Jaime Karpovich is personal friend and a fellow vegan lifestyle coach and educator. She’s a culinary whiz and the brains behind, and the personality in front of, the television show Save the Kales. I am thrilled to share her vegan quick tips to embrace exercise. She and I have a very similar philosophy when it comes to body image, body loving, and veganism. I don’t personally think any vegan is responsible for looking a certain way on behalf of veganism but I do believe we’ll all live a longer, healthier life – more years to do good for animals! – if we take care of ourselves. I think you’ll appreciate Jaime’s honest and solid tips on how to get moving.
Two years ago I had an experience that made me feel like a bad vegan, or perhaps a phony vegan. I had spent a week in the company of other vegans as part of a workshop, and over the course of the week as folks were waking up extra early to attend yoga classes or skip out on group dinners to go for a run, I realized I was the only person in the group without a regular exercise routine. No one made me feel shameful, and yet I did, along with a hefty dose of embarrassment and a burst of hypocrisy. For me, being vegan is first and foremost about animals, but I know it can be exuberantly healthy, and one of the greatest ways to get people on board with veganism is to show how happy, vibrant, and healthful it can be.
I lived a sedentary lifestyle for years after a fateful event in which I fell and pulled tendons in my knee. Since then fear, lack of motivation, and a bad financial situation prevented me from joining a gym or taking a fitness class. But on my way home from that week of being with healthy, active vegans, I realized the only way to become one of them was…to become one of them.
Like most things, my resistance to working out was based in fear. Once I pushed past the fear and a lot of crazy ideas I created in my head, I found workouts to be a deeply personal way for me to spend time alone, focused, enjoying nature like on a run; or supported by others also pushing themselves, laughing in between push-ups, like in a group bootcamp class.
It’s been a year and a half since exercise became a part of my life several times week, and the best outcomes have been: more energy, better sleep after years of insomnia, making friends in classes and pushing past personal goals which builds confidence overall, and better mental health – the most welcome benefit for someone powering through anxiety and depression.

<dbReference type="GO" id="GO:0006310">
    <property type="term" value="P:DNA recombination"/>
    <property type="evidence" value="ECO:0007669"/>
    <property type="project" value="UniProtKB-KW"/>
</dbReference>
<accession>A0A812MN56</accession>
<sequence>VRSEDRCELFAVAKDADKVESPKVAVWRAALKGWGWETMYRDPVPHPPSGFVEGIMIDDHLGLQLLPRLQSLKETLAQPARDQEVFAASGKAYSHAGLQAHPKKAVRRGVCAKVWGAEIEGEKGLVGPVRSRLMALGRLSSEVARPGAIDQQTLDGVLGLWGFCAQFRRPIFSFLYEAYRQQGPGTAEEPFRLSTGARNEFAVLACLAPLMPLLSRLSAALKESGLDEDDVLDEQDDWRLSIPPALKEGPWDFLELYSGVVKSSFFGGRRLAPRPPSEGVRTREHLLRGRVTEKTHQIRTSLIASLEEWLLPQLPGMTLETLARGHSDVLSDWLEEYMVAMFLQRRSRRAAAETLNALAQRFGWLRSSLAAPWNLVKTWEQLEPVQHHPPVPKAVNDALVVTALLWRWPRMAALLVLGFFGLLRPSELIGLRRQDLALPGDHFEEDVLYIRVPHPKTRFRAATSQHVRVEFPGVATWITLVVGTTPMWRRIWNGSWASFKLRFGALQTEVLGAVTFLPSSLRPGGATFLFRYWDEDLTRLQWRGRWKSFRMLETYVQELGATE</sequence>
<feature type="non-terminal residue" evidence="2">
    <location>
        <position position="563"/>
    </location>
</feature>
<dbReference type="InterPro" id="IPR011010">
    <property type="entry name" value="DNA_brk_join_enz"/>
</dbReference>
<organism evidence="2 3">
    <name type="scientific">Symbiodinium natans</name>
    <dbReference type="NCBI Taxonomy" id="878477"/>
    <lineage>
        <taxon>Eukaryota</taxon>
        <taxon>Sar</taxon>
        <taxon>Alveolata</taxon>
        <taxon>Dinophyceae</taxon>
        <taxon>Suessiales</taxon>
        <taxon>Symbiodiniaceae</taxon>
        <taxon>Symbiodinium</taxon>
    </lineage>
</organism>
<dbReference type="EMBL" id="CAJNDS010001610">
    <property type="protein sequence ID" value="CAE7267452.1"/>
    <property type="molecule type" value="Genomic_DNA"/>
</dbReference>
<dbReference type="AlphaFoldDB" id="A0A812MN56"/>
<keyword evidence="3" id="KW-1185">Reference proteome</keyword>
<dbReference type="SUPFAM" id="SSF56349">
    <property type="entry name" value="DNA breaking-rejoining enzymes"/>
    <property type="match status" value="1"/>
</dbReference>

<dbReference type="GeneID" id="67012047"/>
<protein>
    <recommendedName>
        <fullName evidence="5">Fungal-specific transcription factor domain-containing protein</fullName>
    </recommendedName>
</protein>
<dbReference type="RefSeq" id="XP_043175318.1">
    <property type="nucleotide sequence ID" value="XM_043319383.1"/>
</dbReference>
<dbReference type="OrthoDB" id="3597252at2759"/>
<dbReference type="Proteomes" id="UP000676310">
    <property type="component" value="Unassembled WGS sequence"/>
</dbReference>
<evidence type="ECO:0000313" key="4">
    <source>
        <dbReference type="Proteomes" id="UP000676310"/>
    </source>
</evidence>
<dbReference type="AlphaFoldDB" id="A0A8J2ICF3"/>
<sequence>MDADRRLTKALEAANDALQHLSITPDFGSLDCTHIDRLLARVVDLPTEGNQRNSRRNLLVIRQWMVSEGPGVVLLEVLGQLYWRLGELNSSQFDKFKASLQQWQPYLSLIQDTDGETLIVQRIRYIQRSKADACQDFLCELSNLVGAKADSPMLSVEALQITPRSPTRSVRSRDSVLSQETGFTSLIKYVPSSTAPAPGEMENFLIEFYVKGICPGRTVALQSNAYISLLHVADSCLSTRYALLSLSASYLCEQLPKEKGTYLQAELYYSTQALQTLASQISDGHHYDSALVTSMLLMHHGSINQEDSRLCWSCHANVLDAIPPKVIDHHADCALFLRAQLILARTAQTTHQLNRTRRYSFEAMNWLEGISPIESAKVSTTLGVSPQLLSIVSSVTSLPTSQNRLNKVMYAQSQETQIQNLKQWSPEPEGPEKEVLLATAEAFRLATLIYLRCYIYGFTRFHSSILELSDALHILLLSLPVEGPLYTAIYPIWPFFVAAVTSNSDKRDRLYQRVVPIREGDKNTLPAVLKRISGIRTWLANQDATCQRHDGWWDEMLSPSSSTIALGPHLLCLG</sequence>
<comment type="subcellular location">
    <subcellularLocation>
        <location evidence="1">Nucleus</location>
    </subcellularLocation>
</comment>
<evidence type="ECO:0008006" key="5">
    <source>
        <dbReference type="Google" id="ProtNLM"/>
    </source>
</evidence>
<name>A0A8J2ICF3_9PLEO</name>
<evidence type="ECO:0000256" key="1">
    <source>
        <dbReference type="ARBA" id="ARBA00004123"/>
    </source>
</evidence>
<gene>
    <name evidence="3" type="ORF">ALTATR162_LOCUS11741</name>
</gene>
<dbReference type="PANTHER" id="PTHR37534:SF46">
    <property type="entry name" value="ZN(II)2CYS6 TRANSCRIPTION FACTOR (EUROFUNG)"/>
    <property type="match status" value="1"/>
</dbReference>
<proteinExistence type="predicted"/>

I want to share my 5 Tips to Get Past Fear and Embrace Exercise, particularly if fitness hasn’t been part of your life.
Vegan Quick tips from Jaime Karpovich: 5 Tips to Get Past Fear and Embrace Exercise
1. If You Have Time to Feel Bad About Not Exercising, You Have Time to Exercise
This little revelation hit me one day like a roundhouse kick to the gut. For years, I’d listen to people talk about their workouts with a sense of jealousy, as though they had something I didn’t and couldn’t have. I’d feel lazy and sorry for myself and think about I really should go for a run, then tell myself I was no good at running and recall so many tragic middle-school gym classes and decide it was better to stay in my apartment where no one could see me make a fool of myself.
In the course of an average day, I’d spend well over a collective hour comparing my body to others’, feeling bad about myself, wishing I could just learn to enjoy working out like “other people”. But if I could spend even half that time going for a walk, then I had done something. Poof! No more self-loathing. I wouldn’t be perfect, but I could be active. If I had time to hate myself, I had time to go for a walk. And let the record show, it’s hard to hate yourself for being lazy when you are off the couchnot being lazy. Taking a slow walk through your neighborhood is still a walk.
2. You Don’t Need to Spend A Lot of Money, Just Move
Year-contract gym memberships. Designer yoga pants. Fitbits.
Fitness is a multi-million dollar industry and affects everything from technology to the most fashion-forward, moisture-wicking clothes. (Did you catch the Project Runway challenge in which designers created looks for Heidi Klum’s line of workout clothes for New Balance? Yeah, that happened.)
Don’t let this overwhelm you. You don’t NEED any of this stuff to work out. A favorite old t-shirt from a Vegfest and that hand-me-down stability ball will serve you just fine. Running and walking? Get yourself a good pair of shoes (see below) and the rest is free. You can find yoga classes and workouts free online, or rent DVDs from your local library. Offer to walk a neighbors dog and maybe you can make money going for a walk.